Cover image for O'Hara's choice [a novel]
O'Hara's choice [a novel]
Uris, Leon, 1924-2003.
Personal Author:
Publication Information:
New York, NY : Harper Audio, [2003]

Physical Description:
5 audio discs : digital ; 4 3/4 in.
General Note:
Compact discs.

Added Author:
Format :
Audiobook on CD


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Material Type
Home Location
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XX(1242159.3) Adult Audiobook on CD Audiobooks
XX(1242159.22) Adult Audiobook on CD Audiobooks

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Two decades after the Civil War, first-generation Irish-American Zachary O'Hara, son of a legendary Marine and a force of a man in his own right, finds himself playing a critical role as the very existence of the Marine Corps is being decided. If he can help persuade the Secretary of the Navy that the Marines will be crucial to America's security in years to come -- all the while hefting a heavy, secret weight in his heart -- he'll save the Corps and make his career.But there's an obstacle in his path that this warrior hadn't planned on. Amanda Blanton Kerr, the daughter of a ruthless industrialist, is on a mission of her own; passionate, obstinate, and whip-smart, she's an heiress poised to blaze a trail for all women.

O'Hara's Choice is the story of the inevitable collision of these two handsome, fighting spirits, in which getting their souls' desires could jeopardize everything they -- and their parents before them -- scraped and struggled to achieve.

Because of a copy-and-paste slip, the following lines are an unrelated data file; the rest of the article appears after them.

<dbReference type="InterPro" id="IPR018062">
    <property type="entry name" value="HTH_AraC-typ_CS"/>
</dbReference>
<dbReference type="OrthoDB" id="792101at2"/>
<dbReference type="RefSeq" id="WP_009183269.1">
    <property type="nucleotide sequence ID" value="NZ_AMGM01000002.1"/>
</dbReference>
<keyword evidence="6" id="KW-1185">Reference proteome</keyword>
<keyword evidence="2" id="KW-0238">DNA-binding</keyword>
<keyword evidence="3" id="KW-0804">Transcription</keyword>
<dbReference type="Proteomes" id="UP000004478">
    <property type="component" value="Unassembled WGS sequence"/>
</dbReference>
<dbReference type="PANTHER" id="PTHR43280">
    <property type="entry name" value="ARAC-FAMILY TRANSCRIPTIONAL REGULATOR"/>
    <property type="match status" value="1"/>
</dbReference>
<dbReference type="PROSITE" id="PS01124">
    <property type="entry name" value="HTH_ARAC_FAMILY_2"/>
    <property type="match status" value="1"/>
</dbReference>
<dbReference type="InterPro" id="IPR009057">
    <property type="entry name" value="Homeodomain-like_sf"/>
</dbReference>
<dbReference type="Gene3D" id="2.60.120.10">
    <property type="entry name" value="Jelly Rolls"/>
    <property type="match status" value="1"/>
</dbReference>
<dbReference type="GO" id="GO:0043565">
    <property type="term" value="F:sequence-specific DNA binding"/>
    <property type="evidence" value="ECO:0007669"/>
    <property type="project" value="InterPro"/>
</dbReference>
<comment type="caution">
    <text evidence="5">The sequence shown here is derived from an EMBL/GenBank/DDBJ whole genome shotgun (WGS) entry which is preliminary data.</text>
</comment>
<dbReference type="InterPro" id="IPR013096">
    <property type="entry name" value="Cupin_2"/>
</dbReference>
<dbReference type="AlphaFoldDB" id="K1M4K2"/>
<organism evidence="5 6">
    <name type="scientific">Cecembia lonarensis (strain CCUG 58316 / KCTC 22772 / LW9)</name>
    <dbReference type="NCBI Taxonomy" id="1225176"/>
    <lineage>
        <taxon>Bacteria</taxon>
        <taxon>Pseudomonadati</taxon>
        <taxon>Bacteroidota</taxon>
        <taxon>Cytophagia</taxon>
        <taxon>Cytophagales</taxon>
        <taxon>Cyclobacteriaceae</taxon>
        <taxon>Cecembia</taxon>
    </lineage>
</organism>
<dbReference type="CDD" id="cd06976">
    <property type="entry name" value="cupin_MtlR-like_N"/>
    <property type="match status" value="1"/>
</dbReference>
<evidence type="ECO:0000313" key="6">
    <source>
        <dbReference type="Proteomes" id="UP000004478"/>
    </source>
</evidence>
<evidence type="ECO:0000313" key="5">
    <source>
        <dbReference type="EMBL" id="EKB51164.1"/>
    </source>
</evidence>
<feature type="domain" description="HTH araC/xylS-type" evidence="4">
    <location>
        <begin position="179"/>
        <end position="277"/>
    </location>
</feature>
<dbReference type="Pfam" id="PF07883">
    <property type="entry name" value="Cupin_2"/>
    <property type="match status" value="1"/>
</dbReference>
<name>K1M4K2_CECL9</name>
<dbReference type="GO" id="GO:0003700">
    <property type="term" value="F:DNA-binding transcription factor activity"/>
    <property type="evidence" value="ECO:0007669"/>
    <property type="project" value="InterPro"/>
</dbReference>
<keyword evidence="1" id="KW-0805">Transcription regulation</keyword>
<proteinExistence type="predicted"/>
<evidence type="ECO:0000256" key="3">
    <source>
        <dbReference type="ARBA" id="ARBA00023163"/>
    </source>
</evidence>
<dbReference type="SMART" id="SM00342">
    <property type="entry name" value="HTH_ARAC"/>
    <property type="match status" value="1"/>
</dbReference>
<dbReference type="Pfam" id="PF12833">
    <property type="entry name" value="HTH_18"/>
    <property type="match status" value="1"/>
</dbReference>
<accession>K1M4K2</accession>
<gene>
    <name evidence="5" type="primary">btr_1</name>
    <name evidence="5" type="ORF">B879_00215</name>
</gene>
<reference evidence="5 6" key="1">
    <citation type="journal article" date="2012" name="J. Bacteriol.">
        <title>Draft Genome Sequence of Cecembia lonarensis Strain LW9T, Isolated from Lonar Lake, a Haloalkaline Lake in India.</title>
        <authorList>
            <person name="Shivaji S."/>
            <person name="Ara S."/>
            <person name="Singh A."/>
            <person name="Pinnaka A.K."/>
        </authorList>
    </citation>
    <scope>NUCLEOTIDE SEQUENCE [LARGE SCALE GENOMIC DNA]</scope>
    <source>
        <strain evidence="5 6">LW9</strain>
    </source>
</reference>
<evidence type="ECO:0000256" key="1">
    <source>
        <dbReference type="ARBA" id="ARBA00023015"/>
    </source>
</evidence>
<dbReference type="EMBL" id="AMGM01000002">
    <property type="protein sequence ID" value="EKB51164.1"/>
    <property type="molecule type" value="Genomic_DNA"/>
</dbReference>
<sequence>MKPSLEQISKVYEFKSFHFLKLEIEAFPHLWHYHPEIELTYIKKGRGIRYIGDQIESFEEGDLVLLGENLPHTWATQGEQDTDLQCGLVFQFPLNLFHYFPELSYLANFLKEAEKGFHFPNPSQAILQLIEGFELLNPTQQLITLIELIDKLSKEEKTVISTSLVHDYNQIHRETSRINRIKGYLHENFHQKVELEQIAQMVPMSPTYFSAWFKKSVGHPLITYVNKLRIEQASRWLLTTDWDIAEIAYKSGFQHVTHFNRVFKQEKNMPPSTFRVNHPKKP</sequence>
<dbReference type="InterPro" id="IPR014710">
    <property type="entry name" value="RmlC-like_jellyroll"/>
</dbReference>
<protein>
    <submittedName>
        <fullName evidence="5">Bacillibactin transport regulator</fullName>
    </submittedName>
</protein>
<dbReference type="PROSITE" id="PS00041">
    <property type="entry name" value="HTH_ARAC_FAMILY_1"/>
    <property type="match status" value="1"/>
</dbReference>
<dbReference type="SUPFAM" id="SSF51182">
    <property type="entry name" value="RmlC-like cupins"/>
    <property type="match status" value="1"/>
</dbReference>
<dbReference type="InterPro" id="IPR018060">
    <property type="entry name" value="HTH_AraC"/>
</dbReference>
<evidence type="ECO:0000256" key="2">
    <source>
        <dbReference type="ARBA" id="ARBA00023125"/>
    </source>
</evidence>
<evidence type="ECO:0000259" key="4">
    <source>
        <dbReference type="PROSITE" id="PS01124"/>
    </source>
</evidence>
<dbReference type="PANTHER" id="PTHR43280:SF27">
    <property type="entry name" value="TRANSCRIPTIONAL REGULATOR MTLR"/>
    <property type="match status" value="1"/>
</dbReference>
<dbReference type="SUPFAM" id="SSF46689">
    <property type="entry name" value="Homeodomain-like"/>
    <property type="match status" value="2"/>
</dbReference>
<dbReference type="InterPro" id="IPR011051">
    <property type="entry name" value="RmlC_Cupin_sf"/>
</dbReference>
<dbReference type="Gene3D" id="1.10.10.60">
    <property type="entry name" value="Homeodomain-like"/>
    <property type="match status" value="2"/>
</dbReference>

Semper Fi, begorrah! In this brash epic of Irish immigrants and the beginnings of the Marine Corps, Paddy O'Hara is part of a group struggling to keep the Marine Corps alive after the Civil War. The Jarheads' one hope may lie in Paddy's son, Zachary. But he's haunted by a secret that may force him to choose - between a career as a Corps officer or life with the woman he loves.

Author Notes

Writer Leon Uris was born in Baltimore on August 3, 1924. He dropped out of school to join the Marines during World War II, but later returned to attend Baltimore City College.

His first novel, Battle Cry (1953), was based on his time as a marine. He followed it with a series of New York Times bestsellers, including The Angry Hills, Exodus, Topaz, and Trinity. QB VII was adapted into a TV mini-series starring Ben Gazzara and Anthony Hopkins. Uris has also written non-fiction (including Ireland: A Terrible Beauty and Jerusalem: Song of Songs) and screenplays (Battle Cry and Gunfight at the O. K. Corral). He has won the John F. Kennedy Memorial Award from the Irish-American Society and the Scopus Award from the Hebrew University in Jerusalem.